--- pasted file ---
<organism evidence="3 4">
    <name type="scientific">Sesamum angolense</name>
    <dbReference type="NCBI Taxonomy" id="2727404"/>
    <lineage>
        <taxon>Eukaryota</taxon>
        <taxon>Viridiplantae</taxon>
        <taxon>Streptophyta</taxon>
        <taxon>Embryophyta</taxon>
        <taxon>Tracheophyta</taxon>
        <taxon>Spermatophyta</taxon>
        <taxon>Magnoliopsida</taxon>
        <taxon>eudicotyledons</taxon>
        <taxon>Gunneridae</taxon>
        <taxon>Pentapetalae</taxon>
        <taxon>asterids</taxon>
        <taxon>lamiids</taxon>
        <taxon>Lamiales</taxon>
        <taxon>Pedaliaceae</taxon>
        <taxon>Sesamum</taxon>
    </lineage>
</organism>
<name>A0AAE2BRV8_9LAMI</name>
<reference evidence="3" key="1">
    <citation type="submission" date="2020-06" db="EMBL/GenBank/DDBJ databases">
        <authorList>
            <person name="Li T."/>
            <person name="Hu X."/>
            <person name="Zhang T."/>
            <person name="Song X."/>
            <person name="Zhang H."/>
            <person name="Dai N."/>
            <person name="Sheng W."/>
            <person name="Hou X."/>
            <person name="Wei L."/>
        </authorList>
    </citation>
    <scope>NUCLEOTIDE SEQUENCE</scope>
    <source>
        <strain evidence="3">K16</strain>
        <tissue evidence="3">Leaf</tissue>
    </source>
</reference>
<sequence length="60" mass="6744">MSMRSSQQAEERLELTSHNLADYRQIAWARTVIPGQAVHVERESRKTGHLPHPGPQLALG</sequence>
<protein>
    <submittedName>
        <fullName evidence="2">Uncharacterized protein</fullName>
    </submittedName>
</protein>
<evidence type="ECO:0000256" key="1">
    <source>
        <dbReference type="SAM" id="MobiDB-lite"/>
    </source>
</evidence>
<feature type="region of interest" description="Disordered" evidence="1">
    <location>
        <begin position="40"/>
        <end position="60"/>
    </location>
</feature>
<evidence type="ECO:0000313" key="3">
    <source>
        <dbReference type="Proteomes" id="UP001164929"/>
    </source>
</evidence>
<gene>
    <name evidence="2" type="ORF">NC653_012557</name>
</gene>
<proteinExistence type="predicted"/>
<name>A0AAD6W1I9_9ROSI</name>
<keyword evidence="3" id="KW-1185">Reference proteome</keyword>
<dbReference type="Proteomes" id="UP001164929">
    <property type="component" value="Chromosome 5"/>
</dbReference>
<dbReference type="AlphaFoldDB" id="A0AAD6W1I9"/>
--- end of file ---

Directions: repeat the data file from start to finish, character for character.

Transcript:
<organism evidence="3 4">
    <name type="scientific">Sesamum angolense</name>
    <dbReference type="NCBI Taxonomy" id="2727404"/>
    <lineage>
        <taxon>Eukaryota</taxon>
        <taxon>Viridiplantae</taxon>
        <taxon>Streptophyta</taxon>
        <taxon>Embryophyta</taxon>
        <taxon>Tracheophyta</taxon>
        <taxon>Spermatophyta</taxon>
        <taxon>Magnoliopsida</taxon>
        <taxon>eudicotyledons</taxon>
        <taxon>Gunneridae</taxon>
        <taxon>Pentapetalae</taxon>
        <taxon>asterids</taxon>
        <taxon>lamiids</taxon>
        <taxon>Lamiales</taxon>
        <taxon>Pedaliaceae</taxon>
        <taxon>Sesamum</taxon>
    </lineage>
</organism>
<name>A0AAE2BRV8_9LAMI</name>
<reference evidence="3" key="1">
    <citation type="submission" date="2020-06" db="EMBL/GenBank/DDBJ databases">
        <authorList>
            <person name="Li T."/>
            <person name="Hu X."/>
            <person name="Zhang T."/>
            <person name="Song X."/>
            <person name="Zhang H."/>
            <person name="Dai N."/>
            <person name="Sheng W."/>
            <person name="Hou X."/>
            <person name="Wei L."/>
        </authorList>
    </citation>
    <scope>NUCLEOTIDE SEQUENCE</scope>
    <source>
        <strain evidence="3">K16</strain>
        <tissue evidence="3">Leaf</tissue>
    </source>
</reference>
<sequence length="60" mass="6744">MSMRSSQQAEERLELTSHNLADYRQIAWARTVIPGQAVHVERESRKTGHLPHPGPQLALG</sequence>
<protein>
    <submittedName>
        <fullName evidence="2">Uncharacterized protein</fullName>
    </submittedName>
</protein>
<evidence type="ECO:0000256" key="1">
    <source>
        <dbReference type="SAM" id="MobiDB-lite"/>
    </source>
</evidence>
<feature type="region of interest" description="Disordered" evidence="1">
    <location>
        <begin position="40"/>
        <end position="60"/>
    </location>
</feature>
<evidence type="ECO:0000313" key="3">
    <source>
        <dbReference type="Proteomes" id="UP001164929"/>
    </source>
</evidence>
<gene>
    <name evidence="2" type="ORF">NC653_012557</name>
</gene>
<proteinExistence type="predicted"/>
<name>A0AAD6W1I9_9ROSI</name>
<keyword evidence="3" id="KW-1185">Reference proteome</keyword>
<dbReference type="Proteomes" id="UP001164929">
    <property type="component" value="Chromosome 5"/>
</dbReference>
<dbReference type="AlphaFoldDB" id="A0AAD6W1I9"/>